COVID-19 is a routine fact of life now. And while you may finally be getting used to wearing your mask and hearing statistics on the news, you probably still have a lot of questions.
We definitely did, as did many of our social followers! So, we sat down with OhioHealth’s system medical director of Infectious Diseases Joseph Gastaldo, MD, during a recent Facebook Live event to get some answers.
Note: If you want to hear Dr. Gastaldo’s answers to our questions, we’ve provided time stamps in our story, to help you find the answer in the video above.
As you read on, keep in mind that this information shouldn’t replace the advice of your doctor. If you have additional questions, visit the Centers for Disease Control and Prevention COVID-19 website.
What types of COVID-19 testing options are available right now? (00:57)
Currently, there are three tests that we use for diagnosing COVID-19 or identifying if someone has already had it. There is a genetic test, an antibody test and an antigen test.
Genetic tests measure pieces of nucleic acids. In our cells, we have DNA and RNA. Genetic tests measure pieces of RNA that are unique to the SARS-CoV-2 virus, which is the virus that causes COVID-19.
Antibody tests are blood tests that can suggest that someone previously had COVID-19. When people get infections (most infections), their immune system will make a specific type of protein called an antibody. This antibody develops in most people who become infected with SARS-CoV-2, making this test useful in the situation that someone is recovering or has possibly recovered from COVID-19.
Antigen tests measure a protein that’s either on the surface of the virus or inside the virus. This test is similar to genetic tests, because it also checks respiratory system samples (such as nasal, oral or saliva swabs) to determine if a patient has COVID-19. This is the same test that was in the news recently, due to Gov. Mike DeWine having it done.
What does getting a COVID-19 test involve? (02:58)
An antibody test is just a blood draw. The genetic tests typically involve either a nasal pharyngeal swab or an oral pharyngeal swab. A nasal pharyngeal swab is typically the best test to do with the best sensitivity. An oral pharyngeal swab, or throat swab, is also a good test to do, but it has less sensitivity. OhioHealth conducts both of these forms of testing. Other testing locations may do swabs in different ways. A few examples of different types of swabs are a mid-turbinate swab, which is done by inserting a swab halfway up your nose, and saliva testing, which we’re still in the process of understanding. All of these types of swabs are trying to test for genetic material or an antigen.
Is it possible to get false-positive results from genetic and antigen COVID-19 tests? (04:15)
Yes, you can have false positives with both tests. A false positive occurs when your test result is positive or detectable, but you don’t have the infection.
If you receive a false-positive result from a genetic test with the PCR (polymerase chain reaction) or Abbott ID NOW, it’s a processing error. This means that something happened in the laboratory, for example, a test with a negative result was contaminated with a test that had a positive result. It doesn’t take much for that to happen.
Antigen testing can result in false positives for the same reason as genetic testing. However, antigen testing can also have false positives because some of the antigens and proteins that are detected can cross-react with coronaviruses that cause the common cold.
Why would I want to get an antibody test if I don’t have COVID-19 anymore? (06:40)
When people get infected with SARS-CoV-2, they develop 60 different antibodies. Developing this many antibodies is common with many infections. You don’t just develop one antibody; you develop a family of different antibodies.
When antibody tests first came out, there were more than 70 of them and they all measured different antibodies. This has helped those in medicine learn that if you have an antibody like the measles, you have protection and immunity to measles. We can’t say that yet with COVID-19 because we don’t know the meaning of each antibody.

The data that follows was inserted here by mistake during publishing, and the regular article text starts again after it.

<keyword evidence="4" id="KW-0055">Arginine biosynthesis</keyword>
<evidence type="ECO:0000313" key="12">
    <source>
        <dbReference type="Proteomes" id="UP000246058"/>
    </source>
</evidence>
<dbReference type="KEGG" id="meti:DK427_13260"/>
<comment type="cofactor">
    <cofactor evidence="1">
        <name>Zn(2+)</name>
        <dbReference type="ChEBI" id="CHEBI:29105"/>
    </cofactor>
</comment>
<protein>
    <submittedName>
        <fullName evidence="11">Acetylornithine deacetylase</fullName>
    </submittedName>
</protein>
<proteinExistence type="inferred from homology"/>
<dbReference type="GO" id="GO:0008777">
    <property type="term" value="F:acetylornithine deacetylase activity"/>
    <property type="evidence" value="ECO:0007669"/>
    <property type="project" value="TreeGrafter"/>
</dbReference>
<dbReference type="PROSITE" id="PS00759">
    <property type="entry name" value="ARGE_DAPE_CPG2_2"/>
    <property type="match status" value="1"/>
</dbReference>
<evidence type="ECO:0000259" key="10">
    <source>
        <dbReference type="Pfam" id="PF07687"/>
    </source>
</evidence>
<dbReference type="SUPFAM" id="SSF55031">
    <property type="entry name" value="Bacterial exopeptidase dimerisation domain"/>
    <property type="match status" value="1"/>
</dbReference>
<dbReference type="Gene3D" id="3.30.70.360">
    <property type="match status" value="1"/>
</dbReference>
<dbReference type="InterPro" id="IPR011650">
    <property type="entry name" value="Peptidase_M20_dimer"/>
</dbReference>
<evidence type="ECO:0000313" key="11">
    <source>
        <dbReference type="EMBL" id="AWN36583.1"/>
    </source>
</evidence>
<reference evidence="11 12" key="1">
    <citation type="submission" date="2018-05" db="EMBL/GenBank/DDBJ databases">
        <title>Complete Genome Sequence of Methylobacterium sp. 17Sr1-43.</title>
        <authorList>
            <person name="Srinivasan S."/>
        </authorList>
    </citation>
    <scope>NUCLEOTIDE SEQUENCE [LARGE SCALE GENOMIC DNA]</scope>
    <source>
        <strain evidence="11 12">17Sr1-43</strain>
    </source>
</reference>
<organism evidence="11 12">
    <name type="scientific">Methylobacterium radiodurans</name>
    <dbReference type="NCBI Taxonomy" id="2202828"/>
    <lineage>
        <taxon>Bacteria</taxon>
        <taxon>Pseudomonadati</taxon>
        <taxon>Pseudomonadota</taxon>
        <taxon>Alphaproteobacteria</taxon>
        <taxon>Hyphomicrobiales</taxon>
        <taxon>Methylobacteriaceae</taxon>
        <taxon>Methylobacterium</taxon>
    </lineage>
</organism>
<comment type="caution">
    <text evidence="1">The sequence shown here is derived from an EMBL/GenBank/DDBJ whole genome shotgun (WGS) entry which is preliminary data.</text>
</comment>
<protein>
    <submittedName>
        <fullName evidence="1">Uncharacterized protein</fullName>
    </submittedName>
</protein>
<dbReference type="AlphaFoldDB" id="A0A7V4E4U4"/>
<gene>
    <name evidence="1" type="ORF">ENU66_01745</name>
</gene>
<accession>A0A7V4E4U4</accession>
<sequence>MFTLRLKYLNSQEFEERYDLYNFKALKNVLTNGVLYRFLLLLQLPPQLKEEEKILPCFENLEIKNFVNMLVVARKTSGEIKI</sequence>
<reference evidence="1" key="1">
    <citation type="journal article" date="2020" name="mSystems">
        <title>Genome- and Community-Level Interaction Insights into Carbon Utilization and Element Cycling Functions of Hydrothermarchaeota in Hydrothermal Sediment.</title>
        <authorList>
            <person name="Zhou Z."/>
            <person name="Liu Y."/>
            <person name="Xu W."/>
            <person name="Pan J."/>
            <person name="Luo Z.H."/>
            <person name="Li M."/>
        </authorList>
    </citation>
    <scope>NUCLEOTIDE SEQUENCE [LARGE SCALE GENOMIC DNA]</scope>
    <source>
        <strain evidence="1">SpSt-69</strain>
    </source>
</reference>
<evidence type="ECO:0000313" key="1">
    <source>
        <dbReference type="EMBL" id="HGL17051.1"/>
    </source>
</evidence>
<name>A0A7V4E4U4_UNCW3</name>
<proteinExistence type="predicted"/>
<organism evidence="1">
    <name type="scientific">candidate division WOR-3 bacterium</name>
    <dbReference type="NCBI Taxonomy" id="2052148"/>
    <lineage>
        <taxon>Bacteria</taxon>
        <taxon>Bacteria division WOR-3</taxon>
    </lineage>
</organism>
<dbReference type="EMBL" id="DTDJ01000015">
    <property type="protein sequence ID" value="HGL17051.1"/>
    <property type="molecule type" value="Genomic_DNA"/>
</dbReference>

If somebody has recovered from COVID-19 and they get an antibody titer done, that antibody titer can be interpreted to say, “Given your history, exposure, travel and many other reasons, this antibody test is diagnostic for you having COVID-19.” Thus, having an antibody test after you recover from COVID-19 may help researchers who are looking to prove certain antibodies provide protection against COVID-19.
If I do have COVID-19 antibodies, does that mean my blood or plasma could help other patients? (08:15)
What we currently think is if you have a detectable antibody, you probably have some immunity. However, we don’t know for how long. People who have recovered from COVID-19 produce a family of different antibodies. Some of those antibodies are neutralizing and do offer some protection.
If you have recovered from COVID-19 and you’ve produced those antibodies, you can go to the Red Cross and donate your blood or plasma. Based on your blood type, they’re able to give it to people in the hospital who are sick with COVID-19. This is known as convalescent plasma therapy. OhioHealth is one health system performing this therapy because of our involvement in a registry with the Mayo Clinic, which is administered through the Red Cross.
What is the proper way to take care of my face mask when taking it off and putting it back on? (10:14)
You should start off with a clean, laundered face mask every day. You want to inspect your face mask to make sure it’s not soiled or has holes in it. When you put a clean face mask on, you want to do everything you can to keep it clean. A general recommendation is to sanitize your hands each time you put on your face mask or take it off. This will lessen the potential of anything on your hands contaminating your mask.
What should I do if my mask just doesn’t fit right? (13:29)
When you put your face mask on, it’s important to note that the loops are fine to touch. If you’re wearing a surgical mask, the blue part should be on the outside. You want to try to protect this area and keep it clean. Avoid touching this area with your hands.
Overall, face masks need to cover your nose, mouth and chin. Make sure you pinch the mask at the bridge of your nose, in order to create a good seal. If you need to adjust your mask while you’re wearing it, make sure to only grab the areas where the strings are attached.
What should I do if wearing a mask gives me a headache or causes discomfort? (15:36)
A lot of it has to do with finding a mask that you’re comfortable in. There are a lot of mask options out there, so you just have to experiment until you find a mask that works for you. There are also a few other reasons why your mask may be bothering you. For example, being dehydrated makes wearing a mask more uncomfortable. Or, if you have claustrophobia, a mask can make you feel anxious. A lot of mask discomfort can be tied to not being used to wearing one, so practice and finding a comfortable mask for you are key.